New Illinois Supreme Court rules are allowing attorneys to provide "limited scope" representation to clients.
Chief Justice Thomas L. Kilbride announced last week that the Illinois Supreme Court has approved a proposal designed to lessen the legal costs in civil cases for clients of limited means.
The proposal deals with a concept known as "limited scope representation" which more than 20 other states also permit. It allows attorneys to provide paid legal services on a portion of a client's legal matter, rather than seeing it through from beginning to end.
By providing services specifically limited by agreement between the lawyer and the client, total legal fees should be more affordable for the client.
Local attorney Esther Cha of Holtzhouser, Shaner and Cha, in Robinson, believes it is a good idea and has already been doing some of this type of work. The Illinois Bar Association has been promoting the idea for a couple of years to encourage more pro-bono work for those who are willing to help fix problems, Cha said.
She explained that traditionally an attorney wants to work on something from "A to Z." Limited scope allows them to complete and bill for a specific task. Cha gave examples of writing up a continuance, or standard legal forms, and reviewing letters or contracts.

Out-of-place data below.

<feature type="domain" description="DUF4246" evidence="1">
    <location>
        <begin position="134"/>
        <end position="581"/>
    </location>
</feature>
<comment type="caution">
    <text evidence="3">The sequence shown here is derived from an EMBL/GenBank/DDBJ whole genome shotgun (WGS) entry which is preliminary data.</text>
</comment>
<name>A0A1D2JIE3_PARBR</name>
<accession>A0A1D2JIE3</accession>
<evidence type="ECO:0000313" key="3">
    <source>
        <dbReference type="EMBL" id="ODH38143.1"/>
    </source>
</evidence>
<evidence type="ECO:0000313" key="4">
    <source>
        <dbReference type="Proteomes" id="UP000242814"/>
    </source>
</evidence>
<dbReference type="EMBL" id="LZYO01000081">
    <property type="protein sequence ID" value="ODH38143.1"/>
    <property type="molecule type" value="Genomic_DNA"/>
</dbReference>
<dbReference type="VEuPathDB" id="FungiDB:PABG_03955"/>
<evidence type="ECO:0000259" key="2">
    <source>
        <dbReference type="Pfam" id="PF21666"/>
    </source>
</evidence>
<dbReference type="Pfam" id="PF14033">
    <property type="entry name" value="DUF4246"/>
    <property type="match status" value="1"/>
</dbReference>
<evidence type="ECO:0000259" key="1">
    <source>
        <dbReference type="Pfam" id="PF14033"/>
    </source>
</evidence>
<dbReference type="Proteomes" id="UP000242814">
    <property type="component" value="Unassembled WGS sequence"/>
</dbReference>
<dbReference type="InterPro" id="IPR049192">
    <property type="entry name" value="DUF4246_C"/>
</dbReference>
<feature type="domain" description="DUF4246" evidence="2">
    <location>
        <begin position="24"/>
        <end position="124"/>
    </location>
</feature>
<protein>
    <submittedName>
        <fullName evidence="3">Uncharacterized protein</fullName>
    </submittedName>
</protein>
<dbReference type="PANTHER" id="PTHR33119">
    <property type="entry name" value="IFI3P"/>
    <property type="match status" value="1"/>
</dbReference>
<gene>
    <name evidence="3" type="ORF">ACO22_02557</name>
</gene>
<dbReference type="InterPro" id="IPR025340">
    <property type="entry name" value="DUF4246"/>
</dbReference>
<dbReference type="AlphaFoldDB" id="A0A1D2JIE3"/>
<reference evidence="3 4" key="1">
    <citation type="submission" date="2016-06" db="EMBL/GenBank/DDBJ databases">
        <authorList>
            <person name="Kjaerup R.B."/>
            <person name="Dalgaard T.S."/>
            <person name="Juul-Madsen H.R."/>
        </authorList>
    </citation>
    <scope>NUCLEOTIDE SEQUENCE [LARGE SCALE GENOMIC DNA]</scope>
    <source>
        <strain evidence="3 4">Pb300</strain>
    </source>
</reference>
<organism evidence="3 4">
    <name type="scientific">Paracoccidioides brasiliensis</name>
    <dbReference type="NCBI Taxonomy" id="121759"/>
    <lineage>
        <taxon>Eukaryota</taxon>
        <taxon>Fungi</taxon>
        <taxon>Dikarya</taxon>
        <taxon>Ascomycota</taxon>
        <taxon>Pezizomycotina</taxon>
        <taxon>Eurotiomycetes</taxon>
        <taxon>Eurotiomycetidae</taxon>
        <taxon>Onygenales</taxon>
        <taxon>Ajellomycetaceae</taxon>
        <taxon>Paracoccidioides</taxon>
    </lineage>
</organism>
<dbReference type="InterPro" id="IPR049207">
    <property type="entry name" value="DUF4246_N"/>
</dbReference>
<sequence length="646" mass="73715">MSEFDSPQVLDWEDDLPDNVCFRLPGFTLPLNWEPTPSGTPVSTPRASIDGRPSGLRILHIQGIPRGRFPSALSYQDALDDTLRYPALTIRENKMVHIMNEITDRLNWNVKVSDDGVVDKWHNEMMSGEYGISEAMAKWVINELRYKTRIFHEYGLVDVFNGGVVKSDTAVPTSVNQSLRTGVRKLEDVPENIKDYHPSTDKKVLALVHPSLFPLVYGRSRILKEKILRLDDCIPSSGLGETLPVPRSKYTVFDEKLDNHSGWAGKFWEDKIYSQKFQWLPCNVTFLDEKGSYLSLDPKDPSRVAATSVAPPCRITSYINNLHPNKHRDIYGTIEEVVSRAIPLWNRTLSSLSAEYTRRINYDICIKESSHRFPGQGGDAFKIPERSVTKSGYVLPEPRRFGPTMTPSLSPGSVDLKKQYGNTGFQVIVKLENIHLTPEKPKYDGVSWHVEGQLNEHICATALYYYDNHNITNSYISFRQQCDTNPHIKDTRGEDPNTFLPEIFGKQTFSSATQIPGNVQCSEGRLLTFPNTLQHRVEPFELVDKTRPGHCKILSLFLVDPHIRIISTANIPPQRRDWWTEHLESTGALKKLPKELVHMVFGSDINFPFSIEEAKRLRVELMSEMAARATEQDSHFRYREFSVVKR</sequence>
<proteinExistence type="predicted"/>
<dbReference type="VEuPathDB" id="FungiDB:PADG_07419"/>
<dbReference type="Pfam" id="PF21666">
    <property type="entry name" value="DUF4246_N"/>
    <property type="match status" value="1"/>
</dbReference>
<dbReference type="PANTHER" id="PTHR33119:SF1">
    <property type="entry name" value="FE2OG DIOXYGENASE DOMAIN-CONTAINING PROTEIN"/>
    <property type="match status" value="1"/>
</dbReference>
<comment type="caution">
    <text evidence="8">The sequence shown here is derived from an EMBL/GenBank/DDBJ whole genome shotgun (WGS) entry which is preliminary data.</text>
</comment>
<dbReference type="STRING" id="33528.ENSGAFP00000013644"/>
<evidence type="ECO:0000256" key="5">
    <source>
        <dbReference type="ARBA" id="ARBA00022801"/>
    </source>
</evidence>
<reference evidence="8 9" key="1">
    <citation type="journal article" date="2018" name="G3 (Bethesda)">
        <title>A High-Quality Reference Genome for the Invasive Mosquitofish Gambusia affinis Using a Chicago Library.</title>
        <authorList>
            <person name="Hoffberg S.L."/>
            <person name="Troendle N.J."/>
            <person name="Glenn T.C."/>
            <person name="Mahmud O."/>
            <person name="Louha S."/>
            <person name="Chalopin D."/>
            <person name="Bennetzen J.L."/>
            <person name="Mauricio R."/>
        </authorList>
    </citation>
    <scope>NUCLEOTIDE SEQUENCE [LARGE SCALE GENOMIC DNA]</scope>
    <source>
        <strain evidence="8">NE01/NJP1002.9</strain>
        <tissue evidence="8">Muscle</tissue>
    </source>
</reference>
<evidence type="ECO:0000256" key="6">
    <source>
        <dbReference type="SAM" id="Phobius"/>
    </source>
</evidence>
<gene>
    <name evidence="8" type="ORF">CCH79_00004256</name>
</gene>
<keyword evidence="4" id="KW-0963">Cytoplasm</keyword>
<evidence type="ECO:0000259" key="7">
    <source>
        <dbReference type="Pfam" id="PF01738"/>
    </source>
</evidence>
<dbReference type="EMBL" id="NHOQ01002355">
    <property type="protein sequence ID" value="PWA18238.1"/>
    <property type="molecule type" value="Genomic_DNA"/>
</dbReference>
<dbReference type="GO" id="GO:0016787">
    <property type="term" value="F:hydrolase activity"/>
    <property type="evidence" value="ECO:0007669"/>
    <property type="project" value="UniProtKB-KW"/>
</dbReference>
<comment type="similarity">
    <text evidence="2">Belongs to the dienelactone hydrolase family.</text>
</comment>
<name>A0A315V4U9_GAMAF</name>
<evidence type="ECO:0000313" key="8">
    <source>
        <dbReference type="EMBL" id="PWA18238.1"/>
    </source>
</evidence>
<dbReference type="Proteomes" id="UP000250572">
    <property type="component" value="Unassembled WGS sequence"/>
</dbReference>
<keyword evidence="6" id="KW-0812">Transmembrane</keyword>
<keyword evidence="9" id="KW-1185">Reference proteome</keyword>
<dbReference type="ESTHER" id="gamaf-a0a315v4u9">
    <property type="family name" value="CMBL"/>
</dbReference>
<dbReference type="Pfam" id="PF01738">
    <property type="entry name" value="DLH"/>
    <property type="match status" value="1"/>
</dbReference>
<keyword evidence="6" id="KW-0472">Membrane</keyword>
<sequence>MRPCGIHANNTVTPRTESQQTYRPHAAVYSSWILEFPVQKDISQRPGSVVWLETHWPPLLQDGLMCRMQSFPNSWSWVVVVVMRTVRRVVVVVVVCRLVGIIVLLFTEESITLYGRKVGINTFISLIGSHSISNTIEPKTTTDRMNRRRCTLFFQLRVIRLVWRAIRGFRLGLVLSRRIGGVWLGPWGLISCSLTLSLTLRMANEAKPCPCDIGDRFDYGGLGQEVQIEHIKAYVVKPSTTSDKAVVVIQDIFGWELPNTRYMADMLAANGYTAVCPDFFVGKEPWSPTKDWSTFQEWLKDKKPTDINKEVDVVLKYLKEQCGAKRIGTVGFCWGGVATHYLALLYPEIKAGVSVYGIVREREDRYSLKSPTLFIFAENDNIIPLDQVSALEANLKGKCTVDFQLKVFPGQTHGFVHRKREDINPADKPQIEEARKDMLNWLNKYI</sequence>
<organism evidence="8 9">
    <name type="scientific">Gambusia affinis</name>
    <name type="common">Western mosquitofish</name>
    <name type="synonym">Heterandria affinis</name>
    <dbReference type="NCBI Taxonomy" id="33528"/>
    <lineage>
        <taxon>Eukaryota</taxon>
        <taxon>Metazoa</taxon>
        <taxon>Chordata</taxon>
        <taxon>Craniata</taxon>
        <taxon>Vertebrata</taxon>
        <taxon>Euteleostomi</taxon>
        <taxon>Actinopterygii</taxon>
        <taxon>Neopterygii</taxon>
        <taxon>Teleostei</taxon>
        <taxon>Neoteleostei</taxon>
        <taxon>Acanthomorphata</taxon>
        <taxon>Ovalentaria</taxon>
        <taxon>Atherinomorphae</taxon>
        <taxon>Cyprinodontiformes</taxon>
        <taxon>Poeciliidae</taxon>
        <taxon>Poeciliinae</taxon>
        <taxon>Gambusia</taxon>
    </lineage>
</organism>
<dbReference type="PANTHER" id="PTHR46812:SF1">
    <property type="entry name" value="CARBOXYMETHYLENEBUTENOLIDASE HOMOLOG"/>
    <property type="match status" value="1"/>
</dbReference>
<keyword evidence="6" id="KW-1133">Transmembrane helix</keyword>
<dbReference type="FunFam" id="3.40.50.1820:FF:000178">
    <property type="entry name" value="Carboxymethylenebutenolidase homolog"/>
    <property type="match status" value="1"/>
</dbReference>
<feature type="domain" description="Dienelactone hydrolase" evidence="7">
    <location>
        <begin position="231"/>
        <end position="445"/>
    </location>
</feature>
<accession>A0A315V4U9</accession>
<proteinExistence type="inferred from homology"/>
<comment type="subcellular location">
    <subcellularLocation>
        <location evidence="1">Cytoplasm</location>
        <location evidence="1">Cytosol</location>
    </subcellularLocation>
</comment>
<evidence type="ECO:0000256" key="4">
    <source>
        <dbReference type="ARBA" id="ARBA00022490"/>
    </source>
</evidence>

Cha also pointed out having an attorney write something is much better than trying to download a form from the Internet that may not apply to your case or be legal in your state. Cha said Internet documents can even cause more problems that will be more costly to fix in the future.
But a downside of parceling out legal services and assigning fees is that it may be more expensive in the long term than hiring the full services of an attorney, Cha said.
The proposal, first made several years ago by the Lawyers Trust Fund, is contained in amendments to three Supreme Court rules. It had the formal support of the Illinois State Bar Association, the Chicago Bar Association and the Illinois Judges Association, who formed a joint task force to study the matter in detail.
The Illinois Supreme Court Rules Committee also held a public hearing on the proposal earlier this year, and widespread support was voiced for the concept there. The Rules Committee also recommended its approval.
"These rules will improve access to Illinois courts for people with limited means," Chief Justice Kilbride said. "The rules enable an attorney to represent a client on a limited part of a lawsuit and then withdraw from the case. The nature of some cases requires full legal representation, but many do not. This will allow lawyers to offer their pro bono services more efficiently, and provide a person the possibility of hiring a lawyer to protect their interests without the burden of paying for complete representation.
"Illinois has a fine judicial system, but it is not perfect. These rules are an example of the Illinois Supreme Court's determination to ensure justice is accessible in Illinois."
Cha said attorneys will still have to be choosy about what they do on a limited scope, but it does give them greater options to serve people.